Then he did what I never expected he would do; he fell wildly and enthusiastically in love with the only daughter of a Gloucestershire clergyman, a man of good family and position.  She was the only child; her mother had died some years before, and her father died shortly after the marriage.  She was a beautiful, vigorous girl, extraordinarily ingenuous, simple-minded, and candid.  She was not clever in the common acceptance of the term, and was not the sort of person by whom I should have imagined that my friend would have been attracted.  They settled in a pleasant house, which they built in Surrey, on the outskirts of a village.  Three children were born to them - a boy and a girl, and another boy, who survived his birth only a few hours.  From this time he almost entirely deserted London, and became, I thought, almost strangely content with a quiet domestic life.  I was often with them in those early days, and I do not think I ever saw a happier circle.  It was a large and comfortable house, very pleasantly furnished, with a big garden.  His father died in the early years of the marriage, and left him a good income; with the proceeds of his books he was a comparatively wealthy man.  His wife was one of those people who have a serene and unaffected interest in human beings.  She was a religious woman, but her relations with others were rather based on the purest kindliness and sympathy.  She knew every one in the place, and, having no touch of shyness, she went in and out among their poorer neighbours, the trusted friend and providence of numerous families; but she had not in the least what is called a parochial mind.  She had no touch of the bustling and efficient Lady Bountiful.  The simple people she visited were her friends and neighbours, not her patients and dependents.  She was simply an overflowing fountain of goodness, and it was a natural to her to hurry to a scene of sorrow and suffering as it is for most people to desire to stay away.  My friend himself had not the same taste; it was always rather an effort to him to accommodate himself to people in a different way of life; but it ought to be said that he was universally liked and respected for his quiet courtesy and simplicity, and fully as much for his own sake as for that of his wife.  This fact could hardly be inferred from his Diary, and indeed he was wholly unconscious of it himself, because he never realised his natural charm, and indeed was unduly afraid of boring people by his presence.

He was not exactly a hard worker, but he was singularly regular; indeed, though he sometimes took a brief holiday after writing a book, he seldom missed a day without writing some few pages.  One of the reasons why they paid so few visits was that he tended, as he told me, to feel so much bored away from his work.  It was at once his occupation and his recreation.  He was not one of those who write fiercely and feverishly, and then fall into exhaustion; he wrote cheerfully and temperately, and never appeared to feel the strain.  They lived quietly, but a good many friends came and went.  He much preferred to have a single quest, or a husband and wife, at a time, and pursued his work quietly all through.  He used to see that one had all one could need, and then withdrew after tea-time, not reappearing until dinner.  His wife, it was evident, was devoted to him with an almost passionate adoration.  The reason why life went so easily there was that she studied unobtrusively his smallest desires and preferences; and thus there was never any sense of special contrivance or consideration for his wishes:  the day was arranged exactly as he liked, without his ever having to insist upon details.  He probably did not realise this, for though he liked settled ways, he was sensitively averse to feeling that his own convenience was in any way superseding or overriding the convenience of others.  It used to be a great delight and refreshment to stay there.  He was fond of rambling about the country, and was an enchanting companion in a tete-a-tete.  In the evening he used to expand very much into a genial humour which was very attractive; he had, too, the art of making swift and subtle transitions into an emotional mood; and here his poetical gift of seeing unexpected analogies and delicate characteristics gave his talk a fragrant charm which I have seldom heard equalled.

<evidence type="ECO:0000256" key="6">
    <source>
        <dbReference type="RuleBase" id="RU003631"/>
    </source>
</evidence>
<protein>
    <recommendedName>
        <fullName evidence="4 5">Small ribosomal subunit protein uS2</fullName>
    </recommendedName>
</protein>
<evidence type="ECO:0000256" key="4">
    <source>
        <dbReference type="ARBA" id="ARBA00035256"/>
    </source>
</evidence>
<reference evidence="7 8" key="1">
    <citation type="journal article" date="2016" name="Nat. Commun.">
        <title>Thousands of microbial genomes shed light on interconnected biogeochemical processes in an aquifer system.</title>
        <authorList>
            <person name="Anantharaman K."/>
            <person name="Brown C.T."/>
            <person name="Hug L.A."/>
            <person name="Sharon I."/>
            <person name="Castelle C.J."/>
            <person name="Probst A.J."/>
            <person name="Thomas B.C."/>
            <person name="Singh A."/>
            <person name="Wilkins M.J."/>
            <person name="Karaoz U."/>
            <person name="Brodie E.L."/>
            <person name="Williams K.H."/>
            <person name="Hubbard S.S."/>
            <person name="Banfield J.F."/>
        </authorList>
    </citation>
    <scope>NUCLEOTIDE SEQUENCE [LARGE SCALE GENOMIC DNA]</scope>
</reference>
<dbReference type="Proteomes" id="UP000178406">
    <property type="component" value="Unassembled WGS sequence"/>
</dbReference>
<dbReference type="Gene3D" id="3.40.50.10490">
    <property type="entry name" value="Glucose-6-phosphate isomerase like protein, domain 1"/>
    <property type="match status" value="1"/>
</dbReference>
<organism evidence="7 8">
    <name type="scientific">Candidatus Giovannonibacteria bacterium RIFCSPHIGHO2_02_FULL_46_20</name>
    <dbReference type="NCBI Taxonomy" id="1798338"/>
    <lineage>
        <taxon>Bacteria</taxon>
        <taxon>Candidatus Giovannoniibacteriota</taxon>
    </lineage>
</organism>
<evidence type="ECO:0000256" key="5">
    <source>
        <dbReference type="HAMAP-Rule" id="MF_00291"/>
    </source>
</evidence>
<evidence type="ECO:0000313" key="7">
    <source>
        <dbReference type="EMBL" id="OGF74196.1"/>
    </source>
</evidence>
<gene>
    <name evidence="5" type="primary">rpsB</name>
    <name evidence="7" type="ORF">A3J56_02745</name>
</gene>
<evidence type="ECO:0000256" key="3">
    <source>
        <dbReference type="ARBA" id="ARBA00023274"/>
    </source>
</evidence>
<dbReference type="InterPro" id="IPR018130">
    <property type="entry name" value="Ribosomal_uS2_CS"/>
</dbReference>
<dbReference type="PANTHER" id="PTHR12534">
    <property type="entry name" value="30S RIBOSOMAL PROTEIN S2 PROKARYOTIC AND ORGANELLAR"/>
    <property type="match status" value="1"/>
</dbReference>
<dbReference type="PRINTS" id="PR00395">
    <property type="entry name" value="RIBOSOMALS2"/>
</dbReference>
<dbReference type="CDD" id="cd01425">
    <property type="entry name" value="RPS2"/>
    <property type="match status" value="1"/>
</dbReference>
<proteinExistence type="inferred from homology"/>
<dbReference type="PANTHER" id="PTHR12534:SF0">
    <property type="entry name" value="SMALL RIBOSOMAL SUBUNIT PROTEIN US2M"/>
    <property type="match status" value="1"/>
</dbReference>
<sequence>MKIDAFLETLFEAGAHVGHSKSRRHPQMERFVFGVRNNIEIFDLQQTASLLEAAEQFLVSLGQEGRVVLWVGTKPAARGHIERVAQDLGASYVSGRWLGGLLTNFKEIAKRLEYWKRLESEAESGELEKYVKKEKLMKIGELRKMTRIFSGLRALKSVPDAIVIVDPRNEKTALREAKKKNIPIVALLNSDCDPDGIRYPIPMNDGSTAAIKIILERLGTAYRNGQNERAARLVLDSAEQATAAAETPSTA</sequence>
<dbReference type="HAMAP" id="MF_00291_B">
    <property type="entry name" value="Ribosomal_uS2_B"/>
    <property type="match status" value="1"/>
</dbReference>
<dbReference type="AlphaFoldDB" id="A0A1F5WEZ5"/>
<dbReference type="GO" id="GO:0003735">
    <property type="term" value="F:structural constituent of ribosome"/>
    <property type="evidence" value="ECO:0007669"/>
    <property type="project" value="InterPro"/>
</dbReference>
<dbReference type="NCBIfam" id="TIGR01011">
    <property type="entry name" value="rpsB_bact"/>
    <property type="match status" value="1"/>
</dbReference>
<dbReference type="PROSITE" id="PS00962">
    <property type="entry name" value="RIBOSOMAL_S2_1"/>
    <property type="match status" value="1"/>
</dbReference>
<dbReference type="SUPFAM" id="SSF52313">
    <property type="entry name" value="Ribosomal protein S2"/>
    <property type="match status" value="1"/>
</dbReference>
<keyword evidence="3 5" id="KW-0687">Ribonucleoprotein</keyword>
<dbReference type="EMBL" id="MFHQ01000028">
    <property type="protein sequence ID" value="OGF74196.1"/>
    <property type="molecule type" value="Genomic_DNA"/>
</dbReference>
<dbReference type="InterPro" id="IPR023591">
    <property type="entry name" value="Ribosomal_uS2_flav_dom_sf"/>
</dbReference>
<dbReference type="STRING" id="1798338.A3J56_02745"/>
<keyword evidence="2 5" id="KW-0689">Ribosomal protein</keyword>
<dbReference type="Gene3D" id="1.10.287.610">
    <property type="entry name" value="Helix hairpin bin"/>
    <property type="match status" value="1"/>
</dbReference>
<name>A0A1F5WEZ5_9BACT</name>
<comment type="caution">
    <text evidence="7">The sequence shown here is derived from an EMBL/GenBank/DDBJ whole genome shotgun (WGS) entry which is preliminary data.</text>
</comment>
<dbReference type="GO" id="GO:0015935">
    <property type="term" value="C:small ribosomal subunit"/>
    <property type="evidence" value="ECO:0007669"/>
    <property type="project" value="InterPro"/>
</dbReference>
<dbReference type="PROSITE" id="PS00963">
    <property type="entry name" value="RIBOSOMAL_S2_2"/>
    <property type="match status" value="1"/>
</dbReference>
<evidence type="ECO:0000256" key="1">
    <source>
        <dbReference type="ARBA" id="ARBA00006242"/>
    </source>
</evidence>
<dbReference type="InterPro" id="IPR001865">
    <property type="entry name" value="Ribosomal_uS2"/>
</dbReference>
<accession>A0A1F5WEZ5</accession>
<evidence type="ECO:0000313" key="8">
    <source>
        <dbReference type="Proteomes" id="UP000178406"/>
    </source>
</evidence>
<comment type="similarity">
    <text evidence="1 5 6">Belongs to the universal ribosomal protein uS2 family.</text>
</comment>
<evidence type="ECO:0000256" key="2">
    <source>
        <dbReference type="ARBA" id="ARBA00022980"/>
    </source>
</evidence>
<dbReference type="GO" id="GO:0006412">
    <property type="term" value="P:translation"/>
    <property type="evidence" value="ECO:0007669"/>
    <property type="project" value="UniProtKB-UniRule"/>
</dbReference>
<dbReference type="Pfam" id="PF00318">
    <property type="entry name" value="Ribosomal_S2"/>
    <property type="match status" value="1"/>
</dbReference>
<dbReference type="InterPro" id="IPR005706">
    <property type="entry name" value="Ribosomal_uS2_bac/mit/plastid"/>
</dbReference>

It was indeed a picture of wonderful prosperity, happiness, and delight.  The children were engaging, clever, and devotedly affectionate, and indeed the atmosphere of mutual affection seemed to float over the circle like a fresh and scented summer air.  One used to feel, as one drove away, that though one’s visit had been a pleasure, there would be none of the flatness which sometimes follows the departure of a guest, but that one was leaving them to a home life that was better than sociability, a life that was both sacred and beautiful, full to the brim of affection, yet without any softness or sentimentality.